Skydio has raised a $100 million Series C funding round, which was led by Next47 and includes participation from other new investors Levitate Capital and NTT DOCOMO Ventures, as well as existing investors A16Z, IVP and Playground. This new funding will help the drone maker move faster on its product development efforts, and expand its go-to-market strategy to cover not only consumer applications, but also enterprise and public sector drone technology, the company says. To serve the market, Skydio also launched the X2 family of drone hardware today, which is designed for commercial use.
Founded in 2014, Skydio has raised $170 million total and launched two consumer-focused drones to date, both of which employ artificial intelligence technology to give them autonomous navigation capabilities. This means their drones can actively track objects and people, while simultaneously avoiding potential collisions with objects including trees, power lines and other obstacles. The end result is video that looks like it was recorded by a professional film crew in a helicopter, but available to the general consumer market in a sub-$1K price point.
The first Skydio drone, the R1, was launched in 2018, and retailed for $2,499. Its intelligence and tracking capabilities were impressive, and were later improved via software updates and the second-generation hardware, which launched last year and is currently available for order.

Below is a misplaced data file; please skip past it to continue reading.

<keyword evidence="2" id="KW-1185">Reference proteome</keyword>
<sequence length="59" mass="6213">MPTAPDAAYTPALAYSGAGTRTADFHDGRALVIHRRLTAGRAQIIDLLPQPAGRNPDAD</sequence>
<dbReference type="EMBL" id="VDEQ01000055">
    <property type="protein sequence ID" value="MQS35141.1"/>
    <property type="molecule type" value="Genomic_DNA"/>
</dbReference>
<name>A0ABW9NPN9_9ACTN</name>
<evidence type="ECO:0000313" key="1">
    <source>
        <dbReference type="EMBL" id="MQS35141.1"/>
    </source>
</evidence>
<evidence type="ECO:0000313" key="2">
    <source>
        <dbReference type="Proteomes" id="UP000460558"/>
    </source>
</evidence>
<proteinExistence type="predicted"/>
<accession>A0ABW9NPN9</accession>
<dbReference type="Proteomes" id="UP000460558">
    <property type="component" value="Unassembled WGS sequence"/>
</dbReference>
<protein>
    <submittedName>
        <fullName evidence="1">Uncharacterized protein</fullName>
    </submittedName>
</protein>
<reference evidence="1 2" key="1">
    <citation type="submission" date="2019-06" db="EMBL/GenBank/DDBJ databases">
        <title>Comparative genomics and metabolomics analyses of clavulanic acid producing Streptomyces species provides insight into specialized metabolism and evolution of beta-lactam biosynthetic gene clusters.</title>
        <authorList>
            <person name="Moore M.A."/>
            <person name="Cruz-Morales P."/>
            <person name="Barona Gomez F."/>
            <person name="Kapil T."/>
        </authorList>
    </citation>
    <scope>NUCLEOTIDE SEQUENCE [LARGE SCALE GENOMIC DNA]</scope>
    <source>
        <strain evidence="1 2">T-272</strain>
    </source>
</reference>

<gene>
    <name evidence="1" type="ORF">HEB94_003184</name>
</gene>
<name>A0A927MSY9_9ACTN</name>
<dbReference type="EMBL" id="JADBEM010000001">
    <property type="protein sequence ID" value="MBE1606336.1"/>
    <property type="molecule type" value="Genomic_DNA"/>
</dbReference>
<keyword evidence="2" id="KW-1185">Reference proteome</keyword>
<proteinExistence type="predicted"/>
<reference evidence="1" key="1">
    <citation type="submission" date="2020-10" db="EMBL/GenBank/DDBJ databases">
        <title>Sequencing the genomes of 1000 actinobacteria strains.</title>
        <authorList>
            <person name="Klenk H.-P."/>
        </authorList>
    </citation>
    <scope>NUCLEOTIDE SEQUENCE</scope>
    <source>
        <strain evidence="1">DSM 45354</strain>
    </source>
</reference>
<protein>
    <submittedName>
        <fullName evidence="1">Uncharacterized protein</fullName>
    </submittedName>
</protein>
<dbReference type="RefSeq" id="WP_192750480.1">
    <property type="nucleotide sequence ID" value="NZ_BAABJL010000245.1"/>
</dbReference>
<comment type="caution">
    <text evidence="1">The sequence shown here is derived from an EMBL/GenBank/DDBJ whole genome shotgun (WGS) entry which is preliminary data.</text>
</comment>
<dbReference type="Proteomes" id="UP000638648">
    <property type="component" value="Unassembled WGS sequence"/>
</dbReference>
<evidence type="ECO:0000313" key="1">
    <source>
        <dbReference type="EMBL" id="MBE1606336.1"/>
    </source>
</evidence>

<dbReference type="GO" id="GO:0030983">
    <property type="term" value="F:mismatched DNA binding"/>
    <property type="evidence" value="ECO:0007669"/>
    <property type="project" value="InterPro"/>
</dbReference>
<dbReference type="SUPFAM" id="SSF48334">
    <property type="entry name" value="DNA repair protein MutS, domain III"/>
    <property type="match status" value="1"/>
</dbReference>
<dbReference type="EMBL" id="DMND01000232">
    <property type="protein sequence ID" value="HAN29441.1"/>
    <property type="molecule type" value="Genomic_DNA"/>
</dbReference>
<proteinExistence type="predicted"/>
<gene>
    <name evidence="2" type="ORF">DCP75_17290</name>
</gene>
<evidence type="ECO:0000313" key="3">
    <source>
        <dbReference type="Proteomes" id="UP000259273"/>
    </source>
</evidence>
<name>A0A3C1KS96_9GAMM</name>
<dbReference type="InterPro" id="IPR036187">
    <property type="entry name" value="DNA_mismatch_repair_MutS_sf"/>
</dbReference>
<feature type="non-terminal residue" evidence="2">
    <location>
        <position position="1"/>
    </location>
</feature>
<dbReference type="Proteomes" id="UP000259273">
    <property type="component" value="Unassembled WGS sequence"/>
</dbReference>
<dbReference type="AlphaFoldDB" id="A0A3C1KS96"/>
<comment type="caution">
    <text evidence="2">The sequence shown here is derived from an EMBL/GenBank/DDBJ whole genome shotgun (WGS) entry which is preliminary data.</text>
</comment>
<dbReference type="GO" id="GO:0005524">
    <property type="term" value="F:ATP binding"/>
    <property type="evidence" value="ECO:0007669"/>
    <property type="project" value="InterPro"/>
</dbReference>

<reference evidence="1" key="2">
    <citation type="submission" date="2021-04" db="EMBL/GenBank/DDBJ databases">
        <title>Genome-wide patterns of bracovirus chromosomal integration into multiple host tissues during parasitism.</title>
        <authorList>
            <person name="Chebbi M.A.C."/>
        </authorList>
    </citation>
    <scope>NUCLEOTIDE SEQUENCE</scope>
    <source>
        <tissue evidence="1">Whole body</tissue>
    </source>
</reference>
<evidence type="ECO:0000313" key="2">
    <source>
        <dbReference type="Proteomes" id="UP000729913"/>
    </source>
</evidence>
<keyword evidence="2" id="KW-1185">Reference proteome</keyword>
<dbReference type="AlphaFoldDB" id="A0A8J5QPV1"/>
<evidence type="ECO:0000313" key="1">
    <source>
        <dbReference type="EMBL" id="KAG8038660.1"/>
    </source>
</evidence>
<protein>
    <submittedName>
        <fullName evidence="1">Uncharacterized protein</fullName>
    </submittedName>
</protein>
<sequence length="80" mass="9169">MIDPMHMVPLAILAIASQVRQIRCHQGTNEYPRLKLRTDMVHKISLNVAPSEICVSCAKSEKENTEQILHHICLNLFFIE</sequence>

Skydio’s new X2 drone platform is designed for enterprise use, and will ship in Q4 of this year according to the company. It includes an onboard 350-degree superzoom camera, a FLIR 320×256 resolution thermal imaging camera, a battery life of 35 minutes of flying time and a maximum range of 6.2 miles. There’s also a Skydio Enterprise Controller for the drone, which has a touchscreen, hardware controls, and a protective hood to block glare.
The move from consumer to enterprise makes a lot of sense for Skydio; the same collision avoidance features and easy piloting that the company has received praise for in the consumer world are very applicable in enterprise use. The company says that its close-proximity avoidance tech, which allows for very tight tolerances in flight, make it a great candidate for doing things like remote infrastructure and equipment inspection where having a person do those would be dangerous or impossible.
X2 can also capture 180-degree images directly above itself, which makes it uniquely capable of inspecting bridge spans and other overhead construction from a different perseptive than is offered by many rotor-drones like this one. And the infrared coverage means it can operate day and night, and provide heat-maps of targets.
Skydio will still serve the consumer market as well, but this progression throughout its brief history is likely a very attractive one for investors: The company went from an expensive, but highly capable consumer product accessible only to a few individuals, to a much more accessibly priced but still high-tech offering, and now appears to be turning the economies it has realized in its tech to the potentially much more lucrative enterprise hardware and software arena.